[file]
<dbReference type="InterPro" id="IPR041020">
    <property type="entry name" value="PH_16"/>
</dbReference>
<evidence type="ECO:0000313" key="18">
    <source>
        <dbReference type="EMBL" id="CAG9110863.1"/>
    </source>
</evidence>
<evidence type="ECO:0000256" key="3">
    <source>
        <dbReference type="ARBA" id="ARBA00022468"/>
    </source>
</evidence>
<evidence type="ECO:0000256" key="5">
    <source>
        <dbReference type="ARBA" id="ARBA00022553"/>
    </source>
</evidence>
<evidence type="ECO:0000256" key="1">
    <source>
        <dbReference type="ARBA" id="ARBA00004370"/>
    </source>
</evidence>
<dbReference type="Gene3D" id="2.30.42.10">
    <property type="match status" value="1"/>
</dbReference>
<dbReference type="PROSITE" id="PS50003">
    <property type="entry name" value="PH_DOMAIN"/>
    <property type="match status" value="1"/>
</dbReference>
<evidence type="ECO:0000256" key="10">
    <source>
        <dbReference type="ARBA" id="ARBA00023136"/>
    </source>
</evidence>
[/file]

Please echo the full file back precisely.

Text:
<dbReference type="InterPro" id="IPR041020">
    <property type="entry name" value="PH_16"/>
</dbReference>
<evidence type="ECO:0000313" key="18">
    <source>
        <dbReference type="EMBL" id="CAG9110863.1"/>
    </source>
</evidence>
<evidence type="ECO:0000256" key="3">
    <source>
        <dbReference type="ARBA" id="ARBA00022468"/>
    </source>
</evidence>
<evidence type="ECO:0000256" key="5">
    <source>
        <dbReference type="ARBA" id="ARBA00022553"/>
    </source>
</evidence>
<evidence type="ECO:0000256" key="1">
    <source>
        <dbReference type="ARBA" id="ARBA00004370"/>
    </source>
</evidence>
<dbReference type="Gene3D" id="2.30.42.10">
    <property type="match status" value="1"/>
</dbReference>
<dbReference type="PROSITE" id="PS50003">
    <property type="entry name" value="PH_DOMAIN"/>
    <property type="match status" value="1"/>
</dbReference>
<evidence type="ECO:0000256" key="10">
    <source>
        <dbReference type="ARBA" id="ARBA00023136"/>
    </source>
</evidence>